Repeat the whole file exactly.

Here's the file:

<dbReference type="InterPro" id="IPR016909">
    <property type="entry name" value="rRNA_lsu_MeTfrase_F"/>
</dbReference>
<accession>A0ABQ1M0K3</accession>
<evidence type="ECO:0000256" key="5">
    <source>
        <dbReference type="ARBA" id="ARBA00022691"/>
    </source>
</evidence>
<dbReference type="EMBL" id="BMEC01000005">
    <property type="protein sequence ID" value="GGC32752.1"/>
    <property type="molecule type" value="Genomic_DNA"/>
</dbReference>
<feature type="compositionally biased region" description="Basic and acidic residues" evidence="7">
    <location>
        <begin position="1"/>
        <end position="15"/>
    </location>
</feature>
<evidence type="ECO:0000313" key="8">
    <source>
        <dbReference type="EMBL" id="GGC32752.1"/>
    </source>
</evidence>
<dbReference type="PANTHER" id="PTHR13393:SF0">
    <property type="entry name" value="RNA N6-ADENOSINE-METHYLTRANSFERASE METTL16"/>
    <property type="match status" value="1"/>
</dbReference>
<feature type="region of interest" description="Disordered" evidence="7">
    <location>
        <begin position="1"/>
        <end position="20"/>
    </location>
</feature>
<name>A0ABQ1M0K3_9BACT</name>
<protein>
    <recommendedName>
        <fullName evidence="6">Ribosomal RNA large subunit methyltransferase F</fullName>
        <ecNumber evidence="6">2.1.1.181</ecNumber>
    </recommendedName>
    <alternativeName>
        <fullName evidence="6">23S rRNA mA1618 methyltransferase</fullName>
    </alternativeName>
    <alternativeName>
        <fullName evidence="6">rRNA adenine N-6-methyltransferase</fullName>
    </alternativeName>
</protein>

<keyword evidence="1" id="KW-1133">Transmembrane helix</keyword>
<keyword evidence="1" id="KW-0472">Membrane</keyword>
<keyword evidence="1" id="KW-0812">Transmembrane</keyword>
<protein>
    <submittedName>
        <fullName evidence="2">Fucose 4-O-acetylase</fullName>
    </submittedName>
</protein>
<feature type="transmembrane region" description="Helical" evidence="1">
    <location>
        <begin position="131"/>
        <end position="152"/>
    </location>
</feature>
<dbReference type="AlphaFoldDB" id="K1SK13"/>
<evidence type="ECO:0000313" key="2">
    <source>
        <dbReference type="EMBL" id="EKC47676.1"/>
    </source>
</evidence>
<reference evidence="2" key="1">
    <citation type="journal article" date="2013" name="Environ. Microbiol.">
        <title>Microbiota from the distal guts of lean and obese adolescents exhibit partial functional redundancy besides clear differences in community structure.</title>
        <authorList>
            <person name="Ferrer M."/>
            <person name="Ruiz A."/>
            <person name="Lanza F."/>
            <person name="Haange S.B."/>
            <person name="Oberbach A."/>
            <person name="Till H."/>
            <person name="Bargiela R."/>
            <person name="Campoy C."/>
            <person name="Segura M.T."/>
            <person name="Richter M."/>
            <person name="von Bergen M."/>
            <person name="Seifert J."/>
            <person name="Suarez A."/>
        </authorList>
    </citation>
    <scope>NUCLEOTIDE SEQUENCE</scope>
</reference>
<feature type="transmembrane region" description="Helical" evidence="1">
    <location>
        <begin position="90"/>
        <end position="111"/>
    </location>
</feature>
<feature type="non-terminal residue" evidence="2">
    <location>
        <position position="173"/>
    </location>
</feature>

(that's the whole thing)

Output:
<dbReference type="InterPro" id="IPR016909">
    <property type="entry name" value="rRNA_lsu_MeTfrase_F"/>
</dbReference>
<accession>A0ABQ1M0K3</accession>
<evidence type="ECO:0000256" key="5">
    <source>
        <dbReference type="ARBA" id="ARBA00022691"/>
    </source>
</evidence>
<dbReference type="EMBL" id="BMEC01000005">
    <property type="protein sequence ID" value="GGC32752.1"/>
    <property type="molecule type" value="Genomic_DNA"/>
</dbReference>
<feature type="compositionally biased region" description="Basic and acidic residues" evidence="7">
    <location>
        <begin position="1"/>
        <end position="15"/>
    </location>
</feature>
<evidence type="ECO:0000313" key="8">
    <source>
        <dbReference type="EMBL" id="GGC32752.1"/>
    </source>
</evidence>
<dbReference type="PANTHER" id="PTHR13393:SF0">
    <property type="entry name" value="RNA N6-ADENOSINE-METHYLTRANSFERASE METTL16"/>
    <property type="match status" value="1"/>
</dbReference>
<feature type="region of interest" description="Disordered" evidence="7">
    <location>
        <begin position="1"/>
        <end position="20"/>
    </location>
</feature>
<name>A0ABQ1M0K3_9BACT</name>
<protein>
    <recommendedName>
        <fullName evidence="6">Ribosomal RNA large subunit methyltransferase F</fullName>
        <ecNumber evidence="6">2.1.1.181</ecNumber>
    </recommendedName>
    <alternativeName>
        <fullName evidence="6">23S rRNA mA1618 methyltransferase</fullName>
    </alternativeName>
    <alternativeName>
        <fullName evidence="6">rRNA adenine N-6-methyltransferase</fullName>
    </alternativeName>
</protein>

<keyword evidence="1" id="KW-1133">Transmembrane helix</keyword>
<keyword evidence="1" id="KW-0472">Membrane</keyword>
<keyword evidence="1" id="KW-0812">Transmembrane</keyword>
<protein>
    <submittedName>
        <fullName evidence="2">Fucose 4-O-acetylase</fullName>
    </submittedName>
</protein>
<feature type="transmembrane region" description="Helical" evidence="1">
    <location>
        <begin position="131"/>
        <end position="152"/>
    </location>
</feature>
<dbReference type="AlphaFoldDB" id="K1SK13"/>
<evidence type="ECO:0000313" key="2">
    <source>
        <dbReference type="EMBL" id="EKC47676.1"/>
    </source>
</evidence>
<reference evidence="2" key="1">
    <citation type="journal article" date="2013" name="Environ. Microbiol.">
        <title>Microbiota from the distal guts of lean and obese adolescents exhibit partial functional redundancy besides clear differences in community structure.</title>
        <authorList>
            <person name="Ferrer M."/>
            <person name="Ruiz A."/>
            <person name="Lanza F."/>
            <person name="Haange S.B."/>
            <person name="Oberbach A."/>
            <person name="Till H."/>
            <person name="Bargiela R."/>
            <person name="Campoy C."/>
            <person name="Segura M.T."/>
            <person name="Richter M."/>
            <person name="von Bergen M."/>
            <person name="Seifert J."/>
            <person name="Suarez A."/>
        </authorList>
    </citation>
    <scope>NUCLEOTIDE SEQUENCE</scope>
</reference>
<feature type="transmembrane region" description="Helical" evidence="1">
    <location>
        <begin position="90"/>
        <end position="111"/>
    </location>
</feature>
<feature type="non-terminal residue" evidence="2">
    <location>
        <position position="173"/>
    </location>
</feature>